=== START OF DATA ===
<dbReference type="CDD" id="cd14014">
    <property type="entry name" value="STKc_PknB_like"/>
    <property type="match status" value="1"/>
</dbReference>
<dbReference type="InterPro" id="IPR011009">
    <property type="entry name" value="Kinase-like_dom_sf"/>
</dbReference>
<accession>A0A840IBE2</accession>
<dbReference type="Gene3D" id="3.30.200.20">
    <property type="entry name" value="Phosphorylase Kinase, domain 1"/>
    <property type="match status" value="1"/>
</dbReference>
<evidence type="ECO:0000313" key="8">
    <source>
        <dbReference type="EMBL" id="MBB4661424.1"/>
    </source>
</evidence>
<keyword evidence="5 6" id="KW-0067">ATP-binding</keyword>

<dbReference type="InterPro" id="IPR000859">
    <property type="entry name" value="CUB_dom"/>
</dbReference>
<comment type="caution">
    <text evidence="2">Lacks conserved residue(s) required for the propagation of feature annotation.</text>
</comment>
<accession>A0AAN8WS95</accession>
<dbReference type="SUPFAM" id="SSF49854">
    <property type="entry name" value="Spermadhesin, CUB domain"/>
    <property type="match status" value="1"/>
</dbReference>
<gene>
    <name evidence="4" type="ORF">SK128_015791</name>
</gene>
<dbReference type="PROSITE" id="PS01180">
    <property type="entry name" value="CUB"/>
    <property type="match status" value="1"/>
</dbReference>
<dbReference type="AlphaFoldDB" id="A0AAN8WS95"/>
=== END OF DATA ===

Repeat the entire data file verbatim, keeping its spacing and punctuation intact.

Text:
<dbReference type="CDD" id="cd14014">
    <property type="entry name" value="STKc_PknB_like"/>
    <property type="match status" value="1"/>
</dbReference>
<dbReference type="InterPro" id="IPR011009">
    <property type="entry name" value="Kinase-like_dom_sf"/>
</dbReference>
<accession>A0A840IBE2</accession>
<dbReference type="Gene3D" id="3.30.200.20">
    <property type="entry name" value="Phosphorylase Kinase, domain 1"/>
    <property type="match status" value="1"/>
</dbReference>
<evidence type="ECO:0000313" key="8">
    <source>
        <dbReference type="EMBL" id="MBB4661424.1"/>
    </source>
</evidence>
<keyword evidence="5 6" id="KW-0067">ATP-binding</keyword>

<dbReference type="InterPro" id="IPR000859">
    <property type="entry name" value="CUB_dom"/>
</dbReference>
<comment type="caution">
    <text evidence="2">Lacks conserved residue(s) required for the propagation of feature annotation.</text>
</comment>
<accession>A0AAN8WS95</accession>
<dbReference type="SUPFAM" id="SSF49854">
    <property type="entry name" value="Spermadhesin, CUB domain"/>
    <property type="match status" value="1"/>
</dbReference>
<gene>
    <name evidence="4" type="ORF">SK128_015791</name>
</gene>
<dbReference type="PROSITE" id="PS01180">
    <property type="entry name" value="CUB"/>
    <property type="match status" value="1"/>
</dbReference>
<dbReference type="AlphaFoldDB" id="A0AAN8WS95"/>